In Defoe’s eighteenth-century novel of improvisation and survival, Robinson Crusoe is shipwrecked from civilization and required to construct a new world out of the wreckage of the old. We admire his ingenuity, and at first we sympathize with his loss of all that once made his world comfortable, then we realize that he is given the opportunity we all crave: to start again from scratch, to determine what is essential and what superfluous, and to make what we need out of what is available. In Eden, presumably, God had supplied all that was necessary for Adam and Eve to manage the garden. Other than that, few responsibilities were placed upon them, and, apart from sewing aprons after they discovered their nakedness, few demands were placed upon their skills. Crusoe, however, has much more work to do, and we applaud his success. Improvisation and adaptation appealed to the eighteenth-century sense of endeavor and enterprise, and Crusoe improvises from the detritus of the old world necessities and even pleasures that are of service in his new world. Purity and sensibility combine to create a new society free of most of the ills of the old, and bearing the impression of the noble creation that is eighteenth-century man. There is a humanity here of which I approve that serves as an inspiration to those who must make do with where they are and with what they have.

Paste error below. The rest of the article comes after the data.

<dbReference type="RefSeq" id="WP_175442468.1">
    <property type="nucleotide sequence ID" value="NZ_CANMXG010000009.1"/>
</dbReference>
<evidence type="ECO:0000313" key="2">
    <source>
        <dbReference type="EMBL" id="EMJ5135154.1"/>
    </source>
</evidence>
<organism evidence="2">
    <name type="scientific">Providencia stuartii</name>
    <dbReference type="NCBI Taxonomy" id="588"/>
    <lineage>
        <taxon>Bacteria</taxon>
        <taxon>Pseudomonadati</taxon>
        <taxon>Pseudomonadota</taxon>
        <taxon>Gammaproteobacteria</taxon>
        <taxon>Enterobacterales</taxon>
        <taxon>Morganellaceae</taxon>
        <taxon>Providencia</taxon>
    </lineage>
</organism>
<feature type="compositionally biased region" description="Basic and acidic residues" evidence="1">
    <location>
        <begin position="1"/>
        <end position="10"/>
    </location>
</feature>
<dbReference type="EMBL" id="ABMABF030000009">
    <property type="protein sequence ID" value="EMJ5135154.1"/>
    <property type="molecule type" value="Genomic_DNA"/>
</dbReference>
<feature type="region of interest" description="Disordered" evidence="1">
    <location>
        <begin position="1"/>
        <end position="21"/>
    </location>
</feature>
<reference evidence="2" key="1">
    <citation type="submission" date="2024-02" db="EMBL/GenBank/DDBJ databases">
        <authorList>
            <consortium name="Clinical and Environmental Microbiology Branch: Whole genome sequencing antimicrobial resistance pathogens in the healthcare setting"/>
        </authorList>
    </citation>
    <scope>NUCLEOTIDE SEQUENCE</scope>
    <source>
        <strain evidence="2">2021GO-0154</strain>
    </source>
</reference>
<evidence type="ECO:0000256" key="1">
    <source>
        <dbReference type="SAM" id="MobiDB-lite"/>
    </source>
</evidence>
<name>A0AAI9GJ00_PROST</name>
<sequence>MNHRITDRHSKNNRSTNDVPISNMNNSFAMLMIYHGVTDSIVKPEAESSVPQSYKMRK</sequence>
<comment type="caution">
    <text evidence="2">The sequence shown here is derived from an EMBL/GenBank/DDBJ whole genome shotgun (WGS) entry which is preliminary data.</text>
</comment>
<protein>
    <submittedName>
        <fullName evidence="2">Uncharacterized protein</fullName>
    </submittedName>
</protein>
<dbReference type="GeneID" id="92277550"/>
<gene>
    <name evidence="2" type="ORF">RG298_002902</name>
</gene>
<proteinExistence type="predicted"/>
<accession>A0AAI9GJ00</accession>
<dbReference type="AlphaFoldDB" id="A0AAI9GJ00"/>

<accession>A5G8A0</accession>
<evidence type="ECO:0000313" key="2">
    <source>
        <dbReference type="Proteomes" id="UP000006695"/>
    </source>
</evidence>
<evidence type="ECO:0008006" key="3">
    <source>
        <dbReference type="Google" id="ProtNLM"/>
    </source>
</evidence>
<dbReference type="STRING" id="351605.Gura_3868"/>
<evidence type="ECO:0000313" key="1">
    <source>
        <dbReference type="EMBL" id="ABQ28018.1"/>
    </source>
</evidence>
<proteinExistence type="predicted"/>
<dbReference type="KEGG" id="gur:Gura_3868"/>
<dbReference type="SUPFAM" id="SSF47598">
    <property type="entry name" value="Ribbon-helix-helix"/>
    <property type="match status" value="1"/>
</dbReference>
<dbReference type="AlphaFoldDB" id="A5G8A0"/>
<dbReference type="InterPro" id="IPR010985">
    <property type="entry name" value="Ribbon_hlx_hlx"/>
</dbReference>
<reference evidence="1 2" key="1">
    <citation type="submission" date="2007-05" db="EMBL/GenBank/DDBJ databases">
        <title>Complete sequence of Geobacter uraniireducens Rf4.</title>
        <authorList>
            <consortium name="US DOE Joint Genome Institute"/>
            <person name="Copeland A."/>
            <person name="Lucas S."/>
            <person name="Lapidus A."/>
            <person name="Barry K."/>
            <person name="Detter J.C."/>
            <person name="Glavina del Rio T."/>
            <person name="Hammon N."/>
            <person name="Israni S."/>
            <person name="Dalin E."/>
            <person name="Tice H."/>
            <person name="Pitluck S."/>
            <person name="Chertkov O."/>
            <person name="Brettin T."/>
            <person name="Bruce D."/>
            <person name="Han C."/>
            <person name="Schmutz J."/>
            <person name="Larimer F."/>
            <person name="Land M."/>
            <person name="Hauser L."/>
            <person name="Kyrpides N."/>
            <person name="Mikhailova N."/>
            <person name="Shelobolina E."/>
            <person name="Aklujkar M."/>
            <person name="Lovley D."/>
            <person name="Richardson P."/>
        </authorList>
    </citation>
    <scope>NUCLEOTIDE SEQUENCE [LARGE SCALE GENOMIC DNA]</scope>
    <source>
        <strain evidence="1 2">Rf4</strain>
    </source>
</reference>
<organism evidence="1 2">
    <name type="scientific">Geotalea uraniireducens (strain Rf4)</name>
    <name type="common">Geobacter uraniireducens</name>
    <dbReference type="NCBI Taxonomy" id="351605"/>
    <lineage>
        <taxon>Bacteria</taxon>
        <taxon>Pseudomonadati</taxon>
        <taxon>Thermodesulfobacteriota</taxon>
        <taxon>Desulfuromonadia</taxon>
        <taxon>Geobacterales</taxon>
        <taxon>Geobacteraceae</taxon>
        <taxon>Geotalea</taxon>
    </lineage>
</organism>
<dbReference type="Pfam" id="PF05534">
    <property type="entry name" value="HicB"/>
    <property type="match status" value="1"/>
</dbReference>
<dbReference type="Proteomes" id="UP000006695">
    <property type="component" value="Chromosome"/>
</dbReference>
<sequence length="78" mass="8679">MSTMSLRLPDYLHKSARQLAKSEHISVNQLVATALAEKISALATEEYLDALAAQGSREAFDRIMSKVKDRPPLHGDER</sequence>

Pilgrim is not much read about these days, and more than one student has confused John Bunyan, the Baptist tinker from Bedford, with Paul Bunyan and his big blue ox, Babe. In Dr. Johnson’s day, however, Pilgrim’s Progress was one of the most popular books in print, second perhaps only to the Bible, and in many ways it was much more accessible. Pilgrim is a man with a book and a mission, on a pilgrimage to a great place, but in order to arrive he must endure many travails. Dr. Johnson’s readers and contemporaries would have known the Slough of Despond and Vanity Fair, they would have had experience of Mr. Valiant-for-Truth, and they would have understood the value of struggle in attempting to reach a worthwhile goal. While they would have celebrated the sense of destination, they would have known—as all good pilgrims know—that the virtue of a pilgrimage is also in the process of the journey, and not only in the arrival at the right place.